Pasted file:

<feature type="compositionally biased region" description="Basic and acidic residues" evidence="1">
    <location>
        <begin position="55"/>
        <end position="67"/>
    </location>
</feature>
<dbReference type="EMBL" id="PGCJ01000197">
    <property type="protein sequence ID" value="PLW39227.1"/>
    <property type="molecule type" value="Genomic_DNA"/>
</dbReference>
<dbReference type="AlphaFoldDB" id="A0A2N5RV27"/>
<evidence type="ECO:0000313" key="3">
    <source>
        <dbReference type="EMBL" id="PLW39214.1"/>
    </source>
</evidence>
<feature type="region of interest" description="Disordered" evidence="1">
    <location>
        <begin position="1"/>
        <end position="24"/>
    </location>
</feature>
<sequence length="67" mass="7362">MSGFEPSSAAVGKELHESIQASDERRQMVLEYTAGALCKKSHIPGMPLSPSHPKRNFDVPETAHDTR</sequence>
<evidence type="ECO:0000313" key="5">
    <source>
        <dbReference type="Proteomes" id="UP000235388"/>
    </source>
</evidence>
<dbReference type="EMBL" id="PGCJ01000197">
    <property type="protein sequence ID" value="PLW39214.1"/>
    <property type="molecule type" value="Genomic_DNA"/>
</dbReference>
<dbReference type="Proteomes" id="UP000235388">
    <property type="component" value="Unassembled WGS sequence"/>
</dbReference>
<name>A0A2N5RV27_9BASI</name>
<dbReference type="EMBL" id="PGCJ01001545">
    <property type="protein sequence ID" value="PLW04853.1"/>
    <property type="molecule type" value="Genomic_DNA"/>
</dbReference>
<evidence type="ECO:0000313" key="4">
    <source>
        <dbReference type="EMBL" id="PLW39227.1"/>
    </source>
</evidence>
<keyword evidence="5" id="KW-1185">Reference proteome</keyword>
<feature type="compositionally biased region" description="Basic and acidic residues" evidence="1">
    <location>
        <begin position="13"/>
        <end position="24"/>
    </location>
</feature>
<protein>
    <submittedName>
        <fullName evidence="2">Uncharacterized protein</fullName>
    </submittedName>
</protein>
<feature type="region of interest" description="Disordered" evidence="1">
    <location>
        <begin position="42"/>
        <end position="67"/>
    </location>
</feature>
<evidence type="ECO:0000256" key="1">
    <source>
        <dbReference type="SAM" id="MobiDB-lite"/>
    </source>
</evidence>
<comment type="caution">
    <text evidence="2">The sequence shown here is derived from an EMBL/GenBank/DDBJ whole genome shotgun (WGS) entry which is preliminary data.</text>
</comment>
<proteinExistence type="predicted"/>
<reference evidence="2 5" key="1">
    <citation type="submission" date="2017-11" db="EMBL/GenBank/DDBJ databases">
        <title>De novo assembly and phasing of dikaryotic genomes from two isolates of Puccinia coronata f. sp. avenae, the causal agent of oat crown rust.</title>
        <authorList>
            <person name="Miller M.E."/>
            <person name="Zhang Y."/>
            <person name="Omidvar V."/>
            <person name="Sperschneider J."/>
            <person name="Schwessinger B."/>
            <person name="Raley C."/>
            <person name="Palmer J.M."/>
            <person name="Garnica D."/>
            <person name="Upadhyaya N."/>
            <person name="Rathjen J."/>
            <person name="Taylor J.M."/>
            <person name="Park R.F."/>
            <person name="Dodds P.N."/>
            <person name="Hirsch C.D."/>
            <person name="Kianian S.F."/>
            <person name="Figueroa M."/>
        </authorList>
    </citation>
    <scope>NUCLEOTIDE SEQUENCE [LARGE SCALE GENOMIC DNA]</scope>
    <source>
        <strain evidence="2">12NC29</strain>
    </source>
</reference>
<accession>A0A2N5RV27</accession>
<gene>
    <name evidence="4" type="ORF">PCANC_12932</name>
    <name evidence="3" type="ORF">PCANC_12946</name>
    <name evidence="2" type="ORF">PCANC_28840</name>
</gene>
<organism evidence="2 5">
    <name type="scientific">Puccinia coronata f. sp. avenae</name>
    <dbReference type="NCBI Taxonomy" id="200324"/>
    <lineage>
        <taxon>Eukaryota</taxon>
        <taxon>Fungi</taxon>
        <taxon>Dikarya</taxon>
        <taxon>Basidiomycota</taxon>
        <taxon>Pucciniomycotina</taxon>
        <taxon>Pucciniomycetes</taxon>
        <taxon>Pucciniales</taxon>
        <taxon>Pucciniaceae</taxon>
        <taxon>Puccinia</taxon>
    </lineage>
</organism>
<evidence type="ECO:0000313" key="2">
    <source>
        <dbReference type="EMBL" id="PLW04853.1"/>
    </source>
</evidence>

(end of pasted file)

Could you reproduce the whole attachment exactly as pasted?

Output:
<feature type="compositionally biased region" description="Basic and acidic residues" evidence="1">
    <location>
        <begin position="55"/>
        <end position="67"/>
    </location>
</feature>
<dbReference type="EMBL" id="PGCJ01000197">
    <property type="protein sequence ID" value="PLW39227.1"/>
    <property type="molecule type" value="Genomic_DNA"/>
</dbReference>
<dbReference type="AlphaFoldDB" id="A0A2N5RV27"/>
<evidence type="ECO:0000313" key="3">
    <source>
        <dbReference type="EMBL" id="PLW39214.1"/>
    </source>
</evidence>
<feature type="region of interest" description="Disordered" evidence="1">
    <location>
        <begin position="1"/>
        <end position="24"/>
    </location>
</feature>
<sequence length="67" mass="7362">MSGFEPSSAAVGKELHESIQASDERRQMVLEYTAGALCKKSHIPGMPLSPSHPKRNFDVPETAHDTR</sequence>
<evidence type="ECO:0000313" key="5">
    <source>
        <dbReference type="Proteomes" id="UP000235388"/>
    </source>
</evidence>
<dbReference type="EMBL" id="PGCJ01000197">
    <property type="protein sequence ID" value="PLW39214.1"/>
    <property type="molecule type" value="Genomic_DNA"/>
</dbReference>
<dbReference type="Proteomes" id="UP000235388">
    <property type="component" value="Unassembled WGS sequence"/>
</dbReference>
<name>A0A2N5RV27_9BASI</name>
<dbReference type="EMBL" id="PGCJ01001545">
    <property type="protein sequence ID" value="PLW04853.1"/>
    <property type="molecule type" value="Genomic_DNA"/>
</dbReference>
<evidence type="ECO:0000313" key="4">
    <source>
        <dbReference type="EMBL" id="PLW39227.1"/>
    </source>
</evidence>
<keyword evidence="5" id="KW-1185">Reference proteome</keyword>
<feature type="compositionally biased region" description="Basic and acidic residues" evidence="1">
    <location>
        <begin position="13"/>
        <end position="24"/>
    </location>
</feature>
<protein>
    <submittedName>
        <fullName evidence="2">Uncharacterized protein</fullName>
    </submittedName>
</protein>
<feature type="region of interest" description="Disordered" evidence="1">
    <location>
        <begin position="42"/>
        <end position="67"/>
    </location>
</feature>
<evidence type="ECO:0000256" key="1">
    <source>
        <dbReference type="SAM" id="MobiDB-lite"/>
    </source>
</evidence>
<comment type="caution">
    <text evidence="2">The sequence shown here is derived from an EMBL/GenBank/DDBJ whole genome shotgun (WGS) entry which is preliminary data.</text>
</comment>
<proteinExistence type="predicted"/>
<reference evidence="2 5" key="1">
    <citation type="submission" date="2017-11" db="EMBL/GenBank/DDBJ databases">
        <title>De novo assembly and phasing of dikaryotic genomes from two isolates of Puccinia coronata f. sp. avenae, the causal agent of oat crown rust.</title>
        <authorList>
            <person name="Miller M.E."/>
            <person name="Zhang Y."/>
            <person name="Omidvar V."/>
            <person name="Sperschneider J."/>
            <person name="Schwessinger B."/>
            <person name="Raley C."/>
            <person name="Palmer J.M."/>
            <person name="Garnica D."/>
            <person name="Upadhyaya N."/>
            <person name="Rathjen J."/>
            <person name="Taylor J.M."/>
            <person name="Park R.F."/>
            <person name="Dodds P.N."/>
            <person name="Hirsch C.D."/>
            <person name="Kianian S.F."/>
            <person name="Figueroa M."/>
        </authorList>
    </citation>
    <scope>NUCLEOTIDE SEQUENCE [LARGE SCALE GENOMIC DNA]</scope>
    <source>
        <strain evidence="2">12NC29</strain>
    </source>
</reference>
<accession>A0A2N5RV27</accession>
<gene>
    <name evidence="4" type="ORF">PCANC_12932</name>
    <name evidence="3" type="ORF">PCANC_12946</name>
    <name evidence="2" type="ORF">PCANC_28840</name>
</gene>
<organism evidence="2 5">
    <name type="scientific">Puccinia coronata f. sp. avenae</name>
    <dbReference type="NCBI Taxonomy" id="200324"/>
    <lineage>
        <taxon>Eukaryota</taxon>
        <taxon>Fungi</taxon>
        <taxon>Dikarya</taxon>
        <taxon>Basidiomycota</taxon>
        <taxon>Pucciniomycotina</taxon>
        <taxon>Pucciniomycetes</taxon>
        <taxon>Pucciniales</taxon>
        <taxon>Pucciniaceae</taxon>
        <taxon>Puccinia</taxon>
    </lineage>
</organism>
<evidence type="ECO:0000313" key="2">
    <source>
        <dbReference type="EMBL" id="PLW04853.1"/>
    </source>
</evidence>